PORT ANGELES — The new agent in charge at the Border Patrol’s Port Angeles station has made community outreach one of his top jobs.
On his first day on the job Jan. 23 Jay Cumbow met with members of Forks Human Rights Group, which has complained about heightened patrol activities against illegal immigrants on the Olympic Peninsula.
In an interview with the Peninsula Daily News, Cumbow said he’s eager to allay criticism.
Cumbow oversees a force that has grown from four Border Patrol agents in 2006 to 42 under the Department of Homeland Security. In April they are scheduled to move from the federal building in downtown Port Angeles to a headquarters remodeled at cost of nearly $6 million.
The agents are responsible for Clallam and Jefferson counties. Additional agents with the Office of Air and Marine operate out of Port of Port Angeles and other agents from the Office of Field Operations monitor the U.S. port of entry at the Port Angeles ferry dock. All three agencies operate under the administrative umbrella of U.S. Customs and Border Protection.
One of the biggest critics of the Port Angeles Border Patrol is Agent Christian Sanchez, who told the Sunlight Foundation Advisory Committee on Transparency in, Washington, D.C., last July that the station is an overstaffed “black hole” with “no purpose, no mission.” After he told supervisors there was little for him to do and that “our station was misusing federal funds,” he and his family, were subjected to “ugly harassment” by federal officials, Sanchez said.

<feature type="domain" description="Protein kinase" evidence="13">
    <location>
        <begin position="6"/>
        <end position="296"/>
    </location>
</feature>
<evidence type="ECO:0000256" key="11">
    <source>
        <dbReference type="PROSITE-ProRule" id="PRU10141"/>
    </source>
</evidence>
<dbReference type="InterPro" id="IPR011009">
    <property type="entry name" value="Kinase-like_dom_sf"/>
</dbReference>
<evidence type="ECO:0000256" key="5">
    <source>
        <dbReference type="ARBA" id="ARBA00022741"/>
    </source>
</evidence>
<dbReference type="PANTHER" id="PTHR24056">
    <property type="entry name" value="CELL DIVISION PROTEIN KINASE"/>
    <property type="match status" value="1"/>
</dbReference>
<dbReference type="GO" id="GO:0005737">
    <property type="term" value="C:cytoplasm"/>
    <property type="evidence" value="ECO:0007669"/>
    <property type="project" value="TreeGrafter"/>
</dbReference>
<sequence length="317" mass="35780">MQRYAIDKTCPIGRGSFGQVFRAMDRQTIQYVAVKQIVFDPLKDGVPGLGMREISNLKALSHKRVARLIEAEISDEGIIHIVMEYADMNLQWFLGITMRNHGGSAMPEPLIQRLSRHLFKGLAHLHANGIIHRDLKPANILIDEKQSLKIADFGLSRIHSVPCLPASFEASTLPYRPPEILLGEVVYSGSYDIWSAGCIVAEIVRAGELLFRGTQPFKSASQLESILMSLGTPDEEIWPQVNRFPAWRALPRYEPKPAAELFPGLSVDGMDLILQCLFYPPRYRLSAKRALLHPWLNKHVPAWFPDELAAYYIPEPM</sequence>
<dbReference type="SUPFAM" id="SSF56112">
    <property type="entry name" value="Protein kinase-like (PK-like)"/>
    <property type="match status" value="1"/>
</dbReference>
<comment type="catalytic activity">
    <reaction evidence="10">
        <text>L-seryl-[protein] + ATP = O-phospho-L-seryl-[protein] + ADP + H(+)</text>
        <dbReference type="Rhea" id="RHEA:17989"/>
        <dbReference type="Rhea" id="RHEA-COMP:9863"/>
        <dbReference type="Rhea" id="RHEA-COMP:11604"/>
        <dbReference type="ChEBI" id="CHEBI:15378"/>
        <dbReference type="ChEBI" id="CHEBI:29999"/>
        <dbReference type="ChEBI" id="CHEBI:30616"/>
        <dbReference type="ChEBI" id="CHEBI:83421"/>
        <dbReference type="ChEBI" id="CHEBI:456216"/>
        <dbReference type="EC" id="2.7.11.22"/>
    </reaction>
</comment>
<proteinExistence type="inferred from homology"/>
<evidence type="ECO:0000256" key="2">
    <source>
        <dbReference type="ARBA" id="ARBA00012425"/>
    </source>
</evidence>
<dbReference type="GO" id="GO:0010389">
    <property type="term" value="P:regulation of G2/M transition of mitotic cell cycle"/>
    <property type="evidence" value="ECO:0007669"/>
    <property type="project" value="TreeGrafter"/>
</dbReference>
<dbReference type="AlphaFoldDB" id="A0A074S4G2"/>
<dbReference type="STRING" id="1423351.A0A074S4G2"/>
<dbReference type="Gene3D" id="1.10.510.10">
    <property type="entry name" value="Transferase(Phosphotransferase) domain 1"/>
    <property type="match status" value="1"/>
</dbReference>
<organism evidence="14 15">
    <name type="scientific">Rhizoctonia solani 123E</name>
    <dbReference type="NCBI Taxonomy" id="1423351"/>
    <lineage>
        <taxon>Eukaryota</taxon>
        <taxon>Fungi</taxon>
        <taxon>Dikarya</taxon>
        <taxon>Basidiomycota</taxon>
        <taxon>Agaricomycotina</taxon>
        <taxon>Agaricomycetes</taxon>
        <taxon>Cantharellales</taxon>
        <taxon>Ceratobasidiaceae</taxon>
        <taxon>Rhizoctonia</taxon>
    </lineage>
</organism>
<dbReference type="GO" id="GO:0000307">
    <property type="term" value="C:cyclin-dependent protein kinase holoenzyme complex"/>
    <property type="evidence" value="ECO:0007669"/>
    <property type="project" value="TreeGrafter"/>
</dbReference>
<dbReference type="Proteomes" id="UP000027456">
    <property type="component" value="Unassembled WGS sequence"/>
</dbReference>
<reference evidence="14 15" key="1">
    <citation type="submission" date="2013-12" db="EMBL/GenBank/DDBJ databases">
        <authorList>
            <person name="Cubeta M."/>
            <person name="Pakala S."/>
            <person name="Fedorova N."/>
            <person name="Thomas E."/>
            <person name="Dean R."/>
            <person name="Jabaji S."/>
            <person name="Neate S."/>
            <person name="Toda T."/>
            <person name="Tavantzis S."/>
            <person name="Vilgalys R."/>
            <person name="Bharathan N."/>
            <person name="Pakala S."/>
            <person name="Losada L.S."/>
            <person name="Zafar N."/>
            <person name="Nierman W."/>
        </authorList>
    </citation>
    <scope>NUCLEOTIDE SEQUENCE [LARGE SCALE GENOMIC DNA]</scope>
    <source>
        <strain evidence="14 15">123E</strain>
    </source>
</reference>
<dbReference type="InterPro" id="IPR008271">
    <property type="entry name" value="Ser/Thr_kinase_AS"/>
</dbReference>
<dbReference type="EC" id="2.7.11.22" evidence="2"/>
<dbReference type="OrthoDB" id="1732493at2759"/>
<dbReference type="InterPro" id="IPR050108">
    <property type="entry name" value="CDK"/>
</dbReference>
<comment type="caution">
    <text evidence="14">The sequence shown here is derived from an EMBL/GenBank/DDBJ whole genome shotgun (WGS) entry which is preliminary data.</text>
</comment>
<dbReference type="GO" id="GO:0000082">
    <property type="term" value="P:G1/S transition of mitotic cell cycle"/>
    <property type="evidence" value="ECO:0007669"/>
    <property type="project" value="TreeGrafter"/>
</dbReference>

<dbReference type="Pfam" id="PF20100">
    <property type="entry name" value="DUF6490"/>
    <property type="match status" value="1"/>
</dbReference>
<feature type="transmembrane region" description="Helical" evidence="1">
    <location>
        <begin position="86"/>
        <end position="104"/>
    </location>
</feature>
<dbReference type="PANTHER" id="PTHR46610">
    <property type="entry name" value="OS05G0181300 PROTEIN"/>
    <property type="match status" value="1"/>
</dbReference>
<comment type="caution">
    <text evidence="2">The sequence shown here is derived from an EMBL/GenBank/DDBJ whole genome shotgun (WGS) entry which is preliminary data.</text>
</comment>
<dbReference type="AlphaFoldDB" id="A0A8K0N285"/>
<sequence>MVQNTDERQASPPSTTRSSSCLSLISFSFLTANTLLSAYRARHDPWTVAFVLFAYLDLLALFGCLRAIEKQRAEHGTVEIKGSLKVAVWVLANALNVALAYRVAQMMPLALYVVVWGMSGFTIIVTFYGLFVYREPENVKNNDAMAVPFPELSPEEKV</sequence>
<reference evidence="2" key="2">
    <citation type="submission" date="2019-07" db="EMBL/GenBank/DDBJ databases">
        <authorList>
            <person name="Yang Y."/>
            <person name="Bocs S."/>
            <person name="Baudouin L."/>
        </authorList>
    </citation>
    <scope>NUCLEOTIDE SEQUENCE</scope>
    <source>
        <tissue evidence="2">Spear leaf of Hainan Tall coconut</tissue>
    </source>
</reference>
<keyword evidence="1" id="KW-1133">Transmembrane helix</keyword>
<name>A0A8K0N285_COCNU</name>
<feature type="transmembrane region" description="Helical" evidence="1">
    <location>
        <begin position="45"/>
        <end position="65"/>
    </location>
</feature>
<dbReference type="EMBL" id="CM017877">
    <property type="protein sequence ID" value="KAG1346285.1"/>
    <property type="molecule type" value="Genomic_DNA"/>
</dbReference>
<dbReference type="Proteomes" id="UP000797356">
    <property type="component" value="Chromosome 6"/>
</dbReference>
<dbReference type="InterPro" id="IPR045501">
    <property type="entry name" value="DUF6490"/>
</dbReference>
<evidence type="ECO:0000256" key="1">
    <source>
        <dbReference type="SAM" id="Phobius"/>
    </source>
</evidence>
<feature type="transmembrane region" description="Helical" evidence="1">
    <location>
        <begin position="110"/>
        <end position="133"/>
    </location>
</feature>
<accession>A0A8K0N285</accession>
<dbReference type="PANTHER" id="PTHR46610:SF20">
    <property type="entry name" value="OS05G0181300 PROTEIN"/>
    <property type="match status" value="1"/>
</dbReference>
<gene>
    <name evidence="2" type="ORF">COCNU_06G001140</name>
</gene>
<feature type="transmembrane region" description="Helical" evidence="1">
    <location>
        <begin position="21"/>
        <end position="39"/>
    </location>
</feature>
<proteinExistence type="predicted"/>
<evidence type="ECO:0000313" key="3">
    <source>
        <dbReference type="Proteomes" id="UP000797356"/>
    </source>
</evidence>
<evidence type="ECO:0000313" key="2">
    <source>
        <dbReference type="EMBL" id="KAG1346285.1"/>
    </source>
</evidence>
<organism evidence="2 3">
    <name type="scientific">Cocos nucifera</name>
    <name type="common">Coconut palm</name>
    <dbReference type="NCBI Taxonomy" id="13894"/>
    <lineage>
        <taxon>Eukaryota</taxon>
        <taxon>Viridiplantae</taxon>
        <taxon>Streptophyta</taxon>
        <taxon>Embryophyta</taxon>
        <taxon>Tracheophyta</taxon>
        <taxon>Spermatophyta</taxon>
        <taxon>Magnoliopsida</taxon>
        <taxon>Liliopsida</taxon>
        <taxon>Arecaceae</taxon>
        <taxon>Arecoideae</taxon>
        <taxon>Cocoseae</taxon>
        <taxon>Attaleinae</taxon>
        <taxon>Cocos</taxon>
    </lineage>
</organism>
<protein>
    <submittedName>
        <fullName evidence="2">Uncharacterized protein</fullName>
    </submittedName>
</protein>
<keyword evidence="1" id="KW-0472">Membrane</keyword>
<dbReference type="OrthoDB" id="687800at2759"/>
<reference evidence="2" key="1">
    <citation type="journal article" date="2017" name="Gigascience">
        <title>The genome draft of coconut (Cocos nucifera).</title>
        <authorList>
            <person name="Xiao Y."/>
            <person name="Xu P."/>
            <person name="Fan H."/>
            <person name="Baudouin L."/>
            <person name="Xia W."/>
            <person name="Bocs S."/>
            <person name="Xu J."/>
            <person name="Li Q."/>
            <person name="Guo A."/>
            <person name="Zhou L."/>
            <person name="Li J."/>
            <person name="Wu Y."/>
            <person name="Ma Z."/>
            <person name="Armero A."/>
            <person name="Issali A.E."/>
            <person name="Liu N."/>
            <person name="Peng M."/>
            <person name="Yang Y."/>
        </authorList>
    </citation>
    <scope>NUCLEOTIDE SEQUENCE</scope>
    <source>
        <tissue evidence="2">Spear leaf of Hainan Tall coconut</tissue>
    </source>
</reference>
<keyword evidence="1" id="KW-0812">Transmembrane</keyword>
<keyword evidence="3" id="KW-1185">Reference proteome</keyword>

Sanchez is still working in Port Angeles, Border Patrol Blaine Sector spokesman Richard Sinks said Friday. The Border Patrol’s Blaine Sector office covers Alaska, Oregon and the western half of Washington state and has stations in Port Angeles, Blaine, Sumas and Bellingham.
Cumbow pledged to look into criticism of the Border Patrol.
“I’ve got a whole lot of material to go through and a whole lot of people to talk to,” he said.
He also has met with Clallam County Sheriff Bill Benedict, who has questioned the size of the Border Patrol force.
“He’s a wonderful guy who’s well-educated, and we’ll have a wonderful working relationship,” said Benedict.
“I still stand by the fact that I have questions about whether we truly need 60 or 70 agents,” the total of Border Patrol agents combined with Office of Air and Marine interdiction agents and Office of Field Operations agents.
Cumbow was an agent in the Rio Grande Valley Sector in South Texas before heading for Port Angeles, which he had never visited. His wife, Leila, is a Border Patrol agent in McAllen, Texas. She plans to join him and will work in the Blaine Sector, though not at the Port Angeles station, he said.